Effect of NPIs on RTI disease burden

Our epidemiological model is based on a compartmental approach describing susceptible, infected, recovered, and again susceptible (SIRS) individuals and explicitly describes transmission, recovery, and immunity loss rates (Fig. 2a, Methods). We calibrated this model in a parallel manner for the main respiratory viruses (Supplementary Fig. 4, note that the vast majority of RTI are considered to be of viral origin40). As representative comparator and validation of the prior virus-specific infection dynamics calibration, we used the 5-year average and the 2019–2020 upper and lower RTI (URTI and LRTI) incidence from the communicable and respiratory disease report 2019–2020 published in the UK by the Royal College of General Practitioners (RCGP)41 (points and full lines in Fig. 2b). To model NPI, starting at week 12 in 2020, we decreased the scaling factor of the viral transmission rate (b0, Supplementary Methods: Between-host SIRS model) by 17.5% to reproduce the difference between the unperturbed 5-year average and the perturbed 2019–2020 URTI and LRTI incidence with the lockdown. Results of the simulations are displayed as dashed lines in Fig. 2b. Simulations and data show a similar strong decline of the disease incidence with the beginning of the lockdown in the UK during March 2020 (week 10–14)42 while the 2019–2020 disease burden closely follows the 5-year average (as reported in Iacobucci et al.20). With the adjusted transmission rate and otherwise unchanged parameters, the root mean square deviation (RMSD) for the weekly incidence per 100,000 of the simulation vs. data are 82 and 96 (unperturbed simulation vs. 5-year average data and perturbed simulation vs. 2019–2020, data, respectively), which is smaller than the variability within the observed data before lockdown (RMSD of 102 for the 5-year average vs. 2019–2020 data for the time points considered). Furthermore, reproduction of RTI incidence broken down into URTIs and LRTIs (Supplementary Fig. 1) shows convincing capability to describe the effect of transmission perturbation on RTIs. Supported by this agreement, we applied this epidemiological model to modulate the instantaneous hazard of exposure to RTI-causing viruses in our in silico trials with four different NPI scenarios.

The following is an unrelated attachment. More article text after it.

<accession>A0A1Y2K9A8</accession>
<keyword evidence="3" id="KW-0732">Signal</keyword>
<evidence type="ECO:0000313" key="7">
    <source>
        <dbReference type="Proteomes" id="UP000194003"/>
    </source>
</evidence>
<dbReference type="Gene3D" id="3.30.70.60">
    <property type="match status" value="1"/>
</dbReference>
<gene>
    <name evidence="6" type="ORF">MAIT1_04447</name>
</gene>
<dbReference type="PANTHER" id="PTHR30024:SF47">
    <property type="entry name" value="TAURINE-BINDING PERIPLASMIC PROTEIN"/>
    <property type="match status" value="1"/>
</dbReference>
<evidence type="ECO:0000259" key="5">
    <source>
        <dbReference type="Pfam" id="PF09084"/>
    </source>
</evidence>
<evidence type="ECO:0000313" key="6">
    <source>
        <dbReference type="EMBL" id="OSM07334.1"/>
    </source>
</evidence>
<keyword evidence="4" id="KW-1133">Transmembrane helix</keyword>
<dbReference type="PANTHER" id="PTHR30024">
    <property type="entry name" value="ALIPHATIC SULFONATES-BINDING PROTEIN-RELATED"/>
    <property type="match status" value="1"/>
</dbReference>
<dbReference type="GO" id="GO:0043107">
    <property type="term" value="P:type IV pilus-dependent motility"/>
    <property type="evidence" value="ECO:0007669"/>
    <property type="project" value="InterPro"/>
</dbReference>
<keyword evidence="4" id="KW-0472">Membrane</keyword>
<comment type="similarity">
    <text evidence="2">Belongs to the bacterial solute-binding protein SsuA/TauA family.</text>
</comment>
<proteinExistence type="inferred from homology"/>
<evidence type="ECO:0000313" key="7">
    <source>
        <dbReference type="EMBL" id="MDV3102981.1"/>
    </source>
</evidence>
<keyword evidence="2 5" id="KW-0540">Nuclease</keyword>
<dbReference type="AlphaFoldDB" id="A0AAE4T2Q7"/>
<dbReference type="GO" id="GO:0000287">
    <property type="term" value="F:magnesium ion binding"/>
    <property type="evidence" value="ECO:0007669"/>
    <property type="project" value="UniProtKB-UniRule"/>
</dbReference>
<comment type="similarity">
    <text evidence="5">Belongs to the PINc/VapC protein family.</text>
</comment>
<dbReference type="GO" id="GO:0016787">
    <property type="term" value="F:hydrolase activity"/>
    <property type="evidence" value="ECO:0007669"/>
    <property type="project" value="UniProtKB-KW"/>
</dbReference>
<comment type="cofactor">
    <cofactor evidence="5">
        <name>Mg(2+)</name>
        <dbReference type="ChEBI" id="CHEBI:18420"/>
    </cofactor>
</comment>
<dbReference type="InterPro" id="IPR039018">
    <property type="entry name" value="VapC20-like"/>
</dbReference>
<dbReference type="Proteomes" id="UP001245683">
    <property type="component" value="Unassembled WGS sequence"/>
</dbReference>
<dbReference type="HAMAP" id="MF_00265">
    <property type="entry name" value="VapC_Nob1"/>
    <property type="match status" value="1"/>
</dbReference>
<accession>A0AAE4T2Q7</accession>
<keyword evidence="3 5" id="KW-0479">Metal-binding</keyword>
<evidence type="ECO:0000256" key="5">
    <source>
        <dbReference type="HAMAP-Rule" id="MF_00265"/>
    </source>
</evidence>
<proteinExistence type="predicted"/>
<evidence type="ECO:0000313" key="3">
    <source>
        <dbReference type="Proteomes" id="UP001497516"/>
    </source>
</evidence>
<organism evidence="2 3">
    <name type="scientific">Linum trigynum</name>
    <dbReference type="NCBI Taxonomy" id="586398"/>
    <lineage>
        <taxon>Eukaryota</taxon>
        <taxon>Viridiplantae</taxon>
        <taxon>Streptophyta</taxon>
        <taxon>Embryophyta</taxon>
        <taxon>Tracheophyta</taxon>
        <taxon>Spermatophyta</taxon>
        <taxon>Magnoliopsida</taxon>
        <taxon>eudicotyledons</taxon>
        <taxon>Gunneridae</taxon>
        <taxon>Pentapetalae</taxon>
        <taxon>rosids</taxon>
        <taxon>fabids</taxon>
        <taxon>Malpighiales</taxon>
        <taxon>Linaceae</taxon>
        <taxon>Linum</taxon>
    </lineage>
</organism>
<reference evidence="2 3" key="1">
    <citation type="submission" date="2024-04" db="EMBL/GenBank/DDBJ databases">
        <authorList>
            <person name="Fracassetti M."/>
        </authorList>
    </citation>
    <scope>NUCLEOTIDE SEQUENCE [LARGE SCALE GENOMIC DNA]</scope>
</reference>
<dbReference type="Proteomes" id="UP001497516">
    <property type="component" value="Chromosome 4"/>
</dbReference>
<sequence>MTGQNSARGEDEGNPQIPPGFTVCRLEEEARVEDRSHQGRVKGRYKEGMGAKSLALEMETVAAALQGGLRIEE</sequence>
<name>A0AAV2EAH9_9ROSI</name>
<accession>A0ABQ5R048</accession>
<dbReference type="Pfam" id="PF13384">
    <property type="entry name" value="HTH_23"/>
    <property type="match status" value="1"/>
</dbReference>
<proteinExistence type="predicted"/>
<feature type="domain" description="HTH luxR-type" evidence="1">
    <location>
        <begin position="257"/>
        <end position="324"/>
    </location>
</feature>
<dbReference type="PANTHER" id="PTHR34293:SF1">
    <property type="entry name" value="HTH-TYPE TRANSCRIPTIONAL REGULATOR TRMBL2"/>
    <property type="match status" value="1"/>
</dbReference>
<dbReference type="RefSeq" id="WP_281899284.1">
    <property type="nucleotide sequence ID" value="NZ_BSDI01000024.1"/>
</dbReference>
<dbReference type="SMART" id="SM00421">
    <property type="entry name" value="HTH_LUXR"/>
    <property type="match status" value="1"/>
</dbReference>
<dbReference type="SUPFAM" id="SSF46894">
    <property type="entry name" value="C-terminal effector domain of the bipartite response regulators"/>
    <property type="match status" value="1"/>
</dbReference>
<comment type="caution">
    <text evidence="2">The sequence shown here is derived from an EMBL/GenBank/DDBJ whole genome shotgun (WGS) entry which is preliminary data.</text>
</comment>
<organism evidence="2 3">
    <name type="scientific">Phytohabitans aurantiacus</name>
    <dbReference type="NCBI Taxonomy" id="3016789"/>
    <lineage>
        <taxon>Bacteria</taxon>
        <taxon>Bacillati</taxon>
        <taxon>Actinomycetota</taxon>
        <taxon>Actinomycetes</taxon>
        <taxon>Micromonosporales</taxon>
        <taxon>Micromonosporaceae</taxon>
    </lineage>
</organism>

Fig. 2: Between-host model based on susceptible, infected, recovered, and again susceptible (SIRS) framework allows to reproduce respiratory tract infection (RTI) incidence during non-pharmaceutical interventions (NPIs) to mitigate COVID-19 pandemic.
figure 2

a Schematic of implemented SIRS model where NPI can be modeled by a decrease of the transmission rate. b Comparison of model predictions (dashed lines) and data (solid lines) from Royal College of General Practitioners (RCGP)41 for RTI weekly incidence (per 100,000 all ages) for the 5 years average (green) and 2020 (orange). Lockdown was started on the 23th of March 2020 in the UK. This date was used to implement the lockdown in the simulations with a decrease of 17.5% of the transmission rate.

Effect of NPIs on efficacy of RTI prophylaxis